By helping existing and potential donors develop a “giving identity” for themselves, nonprofits can encourage supporters to give their time and money, a new study says.
Giving can be spurred by changing the context in which people give, says the article, published in the August 2009 issue of Stanford Knowledgebase and written by Jennifer Aaker of the Stanford Graduate School of Business and Satoshi Akutsu of Hitotsubashi University.
When soliciting a donation for a cause that has a personal or emotional connection, for example, approaching a donor in a personal setting may elicit a better response than a workplace meeting.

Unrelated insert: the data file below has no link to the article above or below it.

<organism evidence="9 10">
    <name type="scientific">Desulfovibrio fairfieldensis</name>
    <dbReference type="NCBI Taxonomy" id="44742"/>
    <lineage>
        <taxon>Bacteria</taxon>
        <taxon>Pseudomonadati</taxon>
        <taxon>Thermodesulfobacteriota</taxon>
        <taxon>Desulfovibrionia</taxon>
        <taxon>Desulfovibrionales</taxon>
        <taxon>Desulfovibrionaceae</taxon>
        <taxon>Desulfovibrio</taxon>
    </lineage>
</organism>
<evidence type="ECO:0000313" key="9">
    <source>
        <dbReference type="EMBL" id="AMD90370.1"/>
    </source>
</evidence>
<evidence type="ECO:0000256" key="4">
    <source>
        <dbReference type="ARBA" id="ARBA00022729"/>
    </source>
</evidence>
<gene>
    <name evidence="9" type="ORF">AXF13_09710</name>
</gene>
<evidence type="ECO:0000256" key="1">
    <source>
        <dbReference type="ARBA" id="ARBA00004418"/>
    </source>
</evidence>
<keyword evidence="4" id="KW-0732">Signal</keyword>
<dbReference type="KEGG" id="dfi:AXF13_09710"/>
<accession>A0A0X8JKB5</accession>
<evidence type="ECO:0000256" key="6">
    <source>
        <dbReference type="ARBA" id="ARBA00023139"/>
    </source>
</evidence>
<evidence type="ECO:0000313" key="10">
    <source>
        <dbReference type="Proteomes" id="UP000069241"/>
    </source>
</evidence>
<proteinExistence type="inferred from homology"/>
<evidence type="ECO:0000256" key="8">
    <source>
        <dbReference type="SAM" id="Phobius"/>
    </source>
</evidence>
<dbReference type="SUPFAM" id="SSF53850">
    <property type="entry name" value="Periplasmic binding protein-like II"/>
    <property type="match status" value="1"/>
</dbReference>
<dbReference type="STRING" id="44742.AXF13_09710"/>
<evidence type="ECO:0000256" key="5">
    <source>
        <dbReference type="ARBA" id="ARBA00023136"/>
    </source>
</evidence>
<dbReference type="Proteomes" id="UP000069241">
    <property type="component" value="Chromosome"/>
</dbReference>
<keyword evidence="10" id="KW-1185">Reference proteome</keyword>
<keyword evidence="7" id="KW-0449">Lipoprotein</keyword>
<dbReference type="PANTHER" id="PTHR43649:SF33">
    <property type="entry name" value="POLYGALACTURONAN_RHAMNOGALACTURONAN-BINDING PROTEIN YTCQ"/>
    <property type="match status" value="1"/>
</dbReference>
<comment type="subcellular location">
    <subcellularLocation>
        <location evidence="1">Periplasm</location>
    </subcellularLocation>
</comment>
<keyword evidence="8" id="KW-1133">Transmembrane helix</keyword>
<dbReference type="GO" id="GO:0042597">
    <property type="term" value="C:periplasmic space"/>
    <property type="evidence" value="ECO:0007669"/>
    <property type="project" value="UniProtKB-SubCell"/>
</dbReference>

Making prospects aware that other members of their social profile have given to the cause tends to elicit a larger donation, the article says.
And giving can be increased by asking a prospect to volunteer time before asking for money.
The mere act of giving also can affect a person’s “giving identity” by making them see themselves as a giver of a particular type.
Among people who say they do not plan to give or volunteer, the most common reason is that they are unable to find the right opportunity.
By making opportunities available and by adjusting the “ask” to fit different giving identities, nonprofits can improve their fundraising, the paper says.